Switzerland Votes Yes to Online Gambling and Internet Censorship

Swiss voters approved what appeared to be a controversial new gambling law by a wide measure earlier this month. On June 10th, the new Money Gaming Act was approved by 72.9% of voters in a referendum despite widespread opposition from a coalition of voters among various political parties.

The Money Gaming Act was passed by Swiss parliament last September in an effort to modernize and consolidate two older laws governing gambling, betting and lotteries. Two of the key changes in gambling law initiated by the act are to legalize online gambling and to block internet access to unlicensed gambling sites located abroad.

Online gambling in Switzerland will be made legal and strictly-regulated under the new gaming act. Once the law takes effect, operators will be able to apply for licenses to offer casino games online. The law restricts licenses to holders of land-based gambling licenses, but international operators may apply for a license if they partner with a local land-based casino.

In addition to holding a land-based license, would-be online casinos will also be required to prove the viability of the business. In other words, license applicants must prove they have the financial resources and technical know-how to run a safe and stable online casino.

Opposition Mounts Referendum Movement

Opposition to the Money Gaming Act was reportedly fierce among younger voters concerned that the IP-blocking measures included in the law open the door to internet censorship. Under the law, the Swiss Federal Gaming Board and Intercantonal Betting Board will maintain blacklists of foreign online casinos that local internet service providers will be required to block.

Opponents objected to the law on grounds that it establishes a dangerous precedent for internet censorship in Switzerland and could lead to further restrictions on free access to information. Opponents also noted internet blocking measures could be easily circumvented, rendering the dangerous new precedent unnecessary in the first place.

Additionally, opponents argued that the law would actually hurt gaming revenues as it would dissuade international operators from setting up shop in Switzerland and paying local taxes. That concern was magnified by one aspect of the law which raises the minimum taxable win amount on sports betting and lotteries from CHF 1,000 to CHF 1,000,000.

After the law passed parliament last year, a consortium of young political groups banded together in opposition to the law. The coalition was able to collect the required 50,000 signatures to force a referendum on the law. Had the referendum been successful, the law would have been blocked and lawmakers sent back to the drawing board.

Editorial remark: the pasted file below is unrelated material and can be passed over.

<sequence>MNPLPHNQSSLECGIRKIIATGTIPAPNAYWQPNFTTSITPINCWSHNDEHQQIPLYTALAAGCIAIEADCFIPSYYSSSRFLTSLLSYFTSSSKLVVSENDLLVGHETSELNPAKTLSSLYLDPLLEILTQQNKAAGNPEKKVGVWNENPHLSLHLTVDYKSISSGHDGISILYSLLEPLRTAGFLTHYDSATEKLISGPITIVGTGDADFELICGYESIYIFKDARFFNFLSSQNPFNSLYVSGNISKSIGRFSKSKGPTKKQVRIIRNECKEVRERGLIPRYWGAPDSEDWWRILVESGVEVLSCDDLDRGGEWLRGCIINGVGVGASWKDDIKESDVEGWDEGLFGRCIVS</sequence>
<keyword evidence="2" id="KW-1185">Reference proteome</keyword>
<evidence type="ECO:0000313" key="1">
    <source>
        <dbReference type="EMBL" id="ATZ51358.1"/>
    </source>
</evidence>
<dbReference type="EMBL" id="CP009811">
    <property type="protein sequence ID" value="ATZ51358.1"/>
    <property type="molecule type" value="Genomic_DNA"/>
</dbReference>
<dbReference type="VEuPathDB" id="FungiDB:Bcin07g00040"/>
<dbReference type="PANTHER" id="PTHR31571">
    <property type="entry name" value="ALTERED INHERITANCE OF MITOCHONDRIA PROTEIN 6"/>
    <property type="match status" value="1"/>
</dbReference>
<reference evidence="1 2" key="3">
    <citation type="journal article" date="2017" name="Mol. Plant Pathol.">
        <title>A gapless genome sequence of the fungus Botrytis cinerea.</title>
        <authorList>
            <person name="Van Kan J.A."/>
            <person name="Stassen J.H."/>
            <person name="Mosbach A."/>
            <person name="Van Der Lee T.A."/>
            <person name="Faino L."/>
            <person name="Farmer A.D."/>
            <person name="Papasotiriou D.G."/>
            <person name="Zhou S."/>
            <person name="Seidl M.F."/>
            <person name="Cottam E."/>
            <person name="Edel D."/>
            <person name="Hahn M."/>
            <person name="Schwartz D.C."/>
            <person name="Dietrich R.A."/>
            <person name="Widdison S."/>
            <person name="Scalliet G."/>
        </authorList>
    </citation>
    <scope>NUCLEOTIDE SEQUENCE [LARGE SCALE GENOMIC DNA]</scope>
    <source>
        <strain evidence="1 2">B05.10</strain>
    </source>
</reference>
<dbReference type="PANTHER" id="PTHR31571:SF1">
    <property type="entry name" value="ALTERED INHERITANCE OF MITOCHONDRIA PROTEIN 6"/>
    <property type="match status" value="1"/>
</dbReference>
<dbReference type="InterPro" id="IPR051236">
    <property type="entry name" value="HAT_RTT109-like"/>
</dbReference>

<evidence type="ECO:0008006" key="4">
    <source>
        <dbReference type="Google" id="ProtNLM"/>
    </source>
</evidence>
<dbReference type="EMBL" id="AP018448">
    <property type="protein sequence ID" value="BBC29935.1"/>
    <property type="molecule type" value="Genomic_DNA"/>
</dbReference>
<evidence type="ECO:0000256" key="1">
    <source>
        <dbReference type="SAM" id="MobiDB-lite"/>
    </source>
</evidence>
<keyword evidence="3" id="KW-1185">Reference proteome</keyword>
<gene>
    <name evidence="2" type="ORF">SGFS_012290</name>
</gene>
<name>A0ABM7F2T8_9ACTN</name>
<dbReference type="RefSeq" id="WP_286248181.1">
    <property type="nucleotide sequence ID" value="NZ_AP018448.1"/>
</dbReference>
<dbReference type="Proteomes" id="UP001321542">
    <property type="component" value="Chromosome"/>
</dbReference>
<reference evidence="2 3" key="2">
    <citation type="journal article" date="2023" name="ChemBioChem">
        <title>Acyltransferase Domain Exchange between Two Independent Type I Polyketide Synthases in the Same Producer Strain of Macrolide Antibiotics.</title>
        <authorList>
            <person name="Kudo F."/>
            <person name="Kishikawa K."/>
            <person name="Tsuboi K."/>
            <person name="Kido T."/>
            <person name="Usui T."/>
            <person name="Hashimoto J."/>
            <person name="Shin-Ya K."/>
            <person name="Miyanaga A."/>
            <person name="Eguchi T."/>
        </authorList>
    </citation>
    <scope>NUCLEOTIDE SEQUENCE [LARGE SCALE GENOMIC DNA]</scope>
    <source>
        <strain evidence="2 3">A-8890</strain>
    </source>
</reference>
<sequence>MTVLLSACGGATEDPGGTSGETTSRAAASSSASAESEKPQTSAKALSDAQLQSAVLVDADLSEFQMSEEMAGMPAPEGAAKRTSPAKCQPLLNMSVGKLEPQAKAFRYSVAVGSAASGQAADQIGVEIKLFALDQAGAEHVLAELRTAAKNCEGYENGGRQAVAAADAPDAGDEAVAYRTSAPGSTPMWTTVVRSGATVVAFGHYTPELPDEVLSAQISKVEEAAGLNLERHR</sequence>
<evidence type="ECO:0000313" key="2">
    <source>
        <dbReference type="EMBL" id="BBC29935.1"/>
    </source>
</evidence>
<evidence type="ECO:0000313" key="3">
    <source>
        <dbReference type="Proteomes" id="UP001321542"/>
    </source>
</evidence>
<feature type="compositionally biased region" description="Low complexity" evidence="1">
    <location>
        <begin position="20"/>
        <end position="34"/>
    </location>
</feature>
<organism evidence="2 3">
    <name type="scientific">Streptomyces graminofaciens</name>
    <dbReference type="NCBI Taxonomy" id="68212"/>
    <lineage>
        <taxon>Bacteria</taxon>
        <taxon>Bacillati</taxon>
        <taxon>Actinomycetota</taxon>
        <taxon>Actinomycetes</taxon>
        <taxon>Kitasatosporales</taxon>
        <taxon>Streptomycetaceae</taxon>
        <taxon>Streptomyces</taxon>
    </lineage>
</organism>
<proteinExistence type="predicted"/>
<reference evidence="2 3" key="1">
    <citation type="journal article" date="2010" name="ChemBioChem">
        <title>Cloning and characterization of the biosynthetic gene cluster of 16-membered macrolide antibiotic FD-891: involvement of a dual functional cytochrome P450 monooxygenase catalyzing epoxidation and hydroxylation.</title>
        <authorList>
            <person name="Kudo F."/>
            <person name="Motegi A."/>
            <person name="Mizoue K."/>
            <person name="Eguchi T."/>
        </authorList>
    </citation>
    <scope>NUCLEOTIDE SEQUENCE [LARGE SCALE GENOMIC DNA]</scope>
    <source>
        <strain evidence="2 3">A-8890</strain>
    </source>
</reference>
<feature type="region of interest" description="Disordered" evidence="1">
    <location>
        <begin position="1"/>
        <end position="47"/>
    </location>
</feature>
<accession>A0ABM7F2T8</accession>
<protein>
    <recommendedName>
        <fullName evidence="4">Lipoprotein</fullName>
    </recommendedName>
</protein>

Referendum Approves Swiss Gambling Law

Polls leading up to the referendum provided an early indication the law would be approved. According to one poll, 52% of respondents said they planned to vote in favor of the law.

Those in favor of the law assuaged concerns raised by opponents stating that other European countries have implemented internet blocking measures to protect their own gambling industries to no ill effect. Supporters also argued that even if circumvention is not perfect, similar efforts in other countries have been successful at moving gamblers away from unregulated foreign casino sites and onto state-approved platforms.

Supporters also noted that the new law is necessary to raise revenues for gambling addiction programs, social security and sports and culture programs. Justice Minister Simonetta Sommaruga noted at one point that Swiss citizens spend up to CHF 250,000,000 every year at foreign gambling sites that pay absolutely zero taxes in Switzerland.

In the end, even pollsters were surprised when nearly 73% of voters voted yes in overwhelming fashion. Voter turnout was low on referendum day with a turnout of just 34%.

What This Means for Swiss Gamblers

With the referendum done and over, the Swiss Money Gaming Act is set to take effect at some point in 2019. Local casino operators have already signaled their intent to acquire online gaming licenses despite the specter of sky-high tax rates for operators.

Gamblers will benefit from improved player protections as the Money Gaming Act calls for raising the level of responsibility among operators and cantons alike. New measures will be instituted to address gambling addiction, increase transparency and to protect against unfair gaming.

On the other hand, there are concerns Swiss gamblers will suffer reduced online gaming options and less generous offers in a highly-regulated, highly-taxed gambling environment. That’s not to mention what could come down the line now that the government has opened the door to internet censorship.